The majority of Georgia residents want the state to expand Medicaid under the Affordable Care Act (ACA) and disagree with conservative state lawmakers’ decision to reject it, according to a new public opinion survey.
New data released by the U.S. Census Bureau’s American Community Survey shows that among the eleven major metropolitan areas with uninsured rates higher than the national average, seven of them are in states that have not expanded Medicaid under the Affordable Care Act.
Senate Judiciary Committee Chairman Patrick Leahy (D-VT) told the New York Times’ political blog First Draft that Boggs “doesn’t have the votes” to overcome opposition from Democrats on the committee, and that he should withdraw.
EMILY’s List, a political action committee that supports pro-choice women candidates, is putting its weight behind several women candidates running in traditionally conservative states in the midterm elections.
A new Georgia law that bans insurance coverage of abortion for both state employees and anyone buying coverage via the state exchange that was established as part of the Affordable Care Act took effect last week.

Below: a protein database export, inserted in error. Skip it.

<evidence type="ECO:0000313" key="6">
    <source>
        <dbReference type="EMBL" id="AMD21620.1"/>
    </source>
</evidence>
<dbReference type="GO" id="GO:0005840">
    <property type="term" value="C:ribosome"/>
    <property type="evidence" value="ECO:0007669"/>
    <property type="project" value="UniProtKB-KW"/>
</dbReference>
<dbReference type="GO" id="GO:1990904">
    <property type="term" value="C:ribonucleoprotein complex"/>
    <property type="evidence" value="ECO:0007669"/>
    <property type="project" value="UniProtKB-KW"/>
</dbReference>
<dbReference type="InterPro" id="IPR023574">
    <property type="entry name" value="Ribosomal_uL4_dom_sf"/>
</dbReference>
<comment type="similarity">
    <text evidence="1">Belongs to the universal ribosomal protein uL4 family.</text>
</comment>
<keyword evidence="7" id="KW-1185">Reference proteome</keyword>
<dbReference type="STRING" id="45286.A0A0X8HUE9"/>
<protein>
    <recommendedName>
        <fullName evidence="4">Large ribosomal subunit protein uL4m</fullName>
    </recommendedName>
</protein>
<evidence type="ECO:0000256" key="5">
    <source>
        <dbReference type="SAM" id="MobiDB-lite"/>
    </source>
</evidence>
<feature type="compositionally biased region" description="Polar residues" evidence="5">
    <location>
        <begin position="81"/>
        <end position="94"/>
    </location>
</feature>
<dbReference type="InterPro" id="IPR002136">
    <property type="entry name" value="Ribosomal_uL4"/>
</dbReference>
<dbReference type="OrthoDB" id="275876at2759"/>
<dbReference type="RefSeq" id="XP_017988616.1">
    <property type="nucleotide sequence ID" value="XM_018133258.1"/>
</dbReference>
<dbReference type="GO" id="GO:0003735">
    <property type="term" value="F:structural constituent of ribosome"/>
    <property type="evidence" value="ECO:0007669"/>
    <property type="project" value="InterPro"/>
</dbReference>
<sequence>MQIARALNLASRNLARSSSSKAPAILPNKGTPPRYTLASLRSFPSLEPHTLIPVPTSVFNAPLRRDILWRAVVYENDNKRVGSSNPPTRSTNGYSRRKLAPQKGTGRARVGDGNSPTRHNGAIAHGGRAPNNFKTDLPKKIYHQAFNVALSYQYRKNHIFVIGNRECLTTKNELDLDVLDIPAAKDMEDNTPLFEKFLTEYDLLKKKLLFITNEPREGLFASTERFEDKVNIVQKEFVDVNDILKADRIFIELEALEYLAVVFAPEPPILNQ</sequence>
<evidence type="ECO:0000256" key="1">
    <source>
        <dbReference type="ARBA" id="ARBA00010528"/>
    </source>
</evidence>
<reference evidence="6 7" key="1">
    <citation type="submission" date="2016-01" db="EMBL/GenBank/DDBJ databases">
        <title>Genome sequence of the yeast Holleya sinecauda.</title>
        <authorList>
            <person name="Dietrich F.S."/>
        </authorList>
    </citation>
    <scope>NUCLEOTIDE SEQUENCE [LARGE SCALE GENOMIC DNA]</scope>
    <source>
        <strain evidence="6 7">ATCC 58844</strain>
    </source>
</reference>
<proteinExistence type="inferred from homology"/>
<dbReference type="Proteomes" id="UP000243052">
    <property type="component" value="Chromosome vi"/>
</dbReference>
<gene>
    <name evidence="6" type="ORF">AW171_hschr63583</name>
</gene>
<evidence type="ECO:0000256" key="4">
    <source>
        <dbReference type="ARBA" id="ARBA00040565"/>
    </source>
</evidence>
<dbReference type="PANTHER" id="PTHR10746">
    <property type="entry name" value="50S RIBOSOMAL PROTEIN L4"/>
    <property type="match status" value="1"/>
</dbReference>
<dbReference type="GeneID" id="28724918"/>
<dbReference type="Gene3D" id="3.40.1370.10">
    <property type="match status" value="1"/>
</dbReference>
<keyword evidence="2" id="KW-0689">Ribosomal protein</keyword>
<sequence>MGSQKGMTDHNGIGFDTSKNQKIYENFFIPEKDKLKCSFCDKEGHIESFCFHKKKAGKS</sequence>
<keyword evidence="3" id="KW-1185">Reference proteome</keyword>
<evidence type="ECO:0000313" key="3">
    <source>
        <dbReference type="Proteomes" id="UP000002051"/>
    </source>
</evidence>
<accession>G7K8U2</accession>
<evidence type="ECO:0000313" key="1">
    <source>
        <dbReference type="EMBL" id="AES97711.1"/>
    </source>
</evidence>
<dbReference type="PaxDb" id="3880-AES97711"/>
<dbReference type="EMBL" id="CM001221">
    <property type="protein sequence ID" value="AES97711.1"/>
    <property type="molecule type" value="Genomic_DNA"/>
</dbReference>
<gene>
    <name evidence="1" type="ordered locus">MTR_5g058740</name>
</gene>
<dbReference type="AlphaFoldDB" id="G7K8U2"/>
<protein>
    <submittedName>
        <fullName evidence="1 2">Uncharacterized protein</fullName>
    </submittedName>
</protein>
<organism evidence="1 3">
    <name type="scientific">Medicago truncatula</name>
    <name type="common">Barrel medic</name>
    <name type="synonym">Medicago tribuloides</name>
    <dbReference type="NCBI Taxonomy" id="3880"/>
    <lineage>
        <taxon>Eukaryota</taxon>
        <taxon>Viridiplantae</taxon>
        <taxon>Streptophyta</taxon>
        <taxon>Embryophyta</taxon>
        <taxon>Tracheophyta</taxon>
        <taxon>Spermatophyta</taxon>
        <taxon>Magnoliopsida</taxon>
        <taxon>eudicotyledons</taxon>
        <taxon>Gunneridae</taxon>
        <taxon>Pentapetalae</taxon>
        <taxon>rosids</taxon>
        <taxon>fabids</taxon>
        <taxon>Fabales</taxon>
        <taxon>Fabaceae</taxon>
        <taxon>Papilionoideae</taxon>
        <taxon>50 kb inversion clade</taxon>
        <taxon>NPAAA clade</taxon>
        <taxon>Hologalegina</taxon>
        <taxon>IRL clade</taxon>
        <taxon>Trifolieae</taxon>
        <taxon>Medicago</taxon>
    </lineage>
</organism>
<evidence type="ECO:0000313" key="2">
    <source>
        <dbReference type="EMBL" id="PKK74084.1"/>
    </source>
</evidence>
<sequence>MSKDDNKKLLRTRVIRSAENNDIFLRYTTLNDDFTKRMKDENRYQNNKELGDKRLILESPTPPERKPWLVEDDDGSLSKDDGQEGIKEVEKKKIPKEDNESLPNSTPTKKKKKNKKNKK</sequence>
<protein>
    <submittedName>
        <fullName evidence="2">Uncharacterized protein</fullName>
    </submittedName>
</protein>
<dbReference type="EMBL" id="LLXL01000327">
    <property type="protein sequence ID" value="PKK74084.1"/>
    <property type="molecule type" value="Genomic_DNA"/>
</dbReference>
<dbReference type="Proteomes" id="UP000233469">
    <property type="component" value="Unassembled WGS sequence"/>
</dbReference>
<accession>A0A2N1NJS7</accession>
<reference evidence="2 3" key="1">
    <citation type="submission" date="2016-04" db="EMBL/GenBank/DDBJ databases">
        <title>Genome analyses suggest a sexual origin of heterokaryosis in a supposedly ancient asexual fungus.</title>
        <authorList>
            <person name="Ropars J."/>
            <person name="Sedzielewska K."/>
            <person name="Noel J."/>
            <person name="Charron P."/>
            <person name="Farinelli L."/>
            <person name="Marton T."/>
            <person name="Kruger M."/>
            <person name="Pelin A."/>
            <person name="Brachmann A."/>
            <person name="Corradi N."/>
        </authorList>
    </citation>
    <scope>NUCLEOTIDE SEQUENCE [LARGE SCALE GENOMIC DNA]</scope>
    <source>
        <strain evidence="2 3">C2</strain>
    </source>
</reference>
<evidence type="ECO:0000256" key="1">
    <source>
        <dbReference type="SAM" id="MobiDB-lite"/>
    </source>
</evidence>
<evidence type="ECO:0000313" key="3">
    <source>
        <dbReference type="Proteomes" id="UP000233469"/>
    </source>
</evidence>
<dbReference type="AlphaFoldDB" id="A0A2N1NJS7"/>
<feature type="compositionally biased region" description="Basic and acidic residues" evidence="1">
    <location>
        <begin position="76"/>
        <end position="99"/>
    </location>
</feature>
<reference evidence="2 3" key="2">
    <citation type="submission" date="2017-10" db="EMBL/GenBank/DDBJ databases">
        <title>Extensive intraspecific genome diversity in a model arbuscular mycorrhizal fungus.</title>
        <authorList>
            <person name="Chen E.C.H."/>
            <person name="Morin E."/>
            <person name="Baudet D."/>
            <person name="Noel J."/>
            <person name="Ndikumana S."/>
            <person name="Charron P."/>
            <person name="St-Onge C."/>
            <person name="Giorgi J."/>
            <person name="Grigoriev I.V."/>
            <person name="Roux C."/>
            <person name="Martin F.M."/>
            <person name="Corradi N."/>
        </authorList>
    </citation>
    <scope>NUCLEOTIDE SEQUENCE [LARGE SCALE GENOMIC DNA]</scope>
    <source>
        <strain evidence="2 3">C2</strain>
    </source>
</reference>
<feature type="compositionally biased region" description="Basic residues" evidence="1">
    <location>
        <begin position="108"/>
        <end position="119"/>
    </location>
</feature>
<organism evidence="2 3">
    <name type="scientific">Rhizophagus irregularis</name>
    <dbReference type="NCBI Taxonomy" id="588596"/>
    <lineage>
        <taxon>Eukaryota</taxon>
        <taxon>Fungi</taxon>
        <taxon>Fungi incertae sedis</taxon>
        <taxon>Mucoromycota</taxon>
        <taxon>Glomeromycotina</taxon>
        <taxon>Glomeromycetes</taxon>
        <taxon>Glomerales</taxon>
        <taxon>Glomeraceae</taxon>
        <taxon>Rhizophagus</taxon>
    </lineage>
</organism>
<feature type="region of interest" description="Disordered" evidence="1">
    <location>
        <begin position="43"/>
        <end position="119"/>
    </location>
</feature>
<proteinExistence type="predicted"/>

For Black women, the decision echoes a history of employers imposing their religious beliefs on our reproductive freedom.
Controversial anti-choice judicial nominee Michael Boggs will not be considered by the Senate Judiciary Committee this week, although the committee will go forward with six other candidates from a “package” of seven nominees that used to include Boggs.
Sen. Sheldon Whitehouse (D-RI), a member of the Senate Judiciary Committee whose vote could be crucial to determining whether the nomination of Michael Boggs to a federal judgeship moves forward, hasn’t yet taken a public position on Boggs.
As RH Reality Check has reported, a number of prominent Democrats oppose the nomination of Michael Boggs to a federal district court in Georgia because of concerns over his anti-choice voting record. In this segment, Rachel Maddow reports on “the scorn of the American left” over his nomination, and the danger of anti-choice legislation requiring abortion doctors be put on online registries, which Boggs voted in favor of in his state. [via MSNBC]
An audio recording of a 2001 Georgia house floor debate is casting further doubt on the testimony of Michael Boggs, a controversial anti-choice judicial nominee who faced some highly skeptical questions from U.S. Senators earlier this month on an anti-choice vote he made as a Georgia state legislator.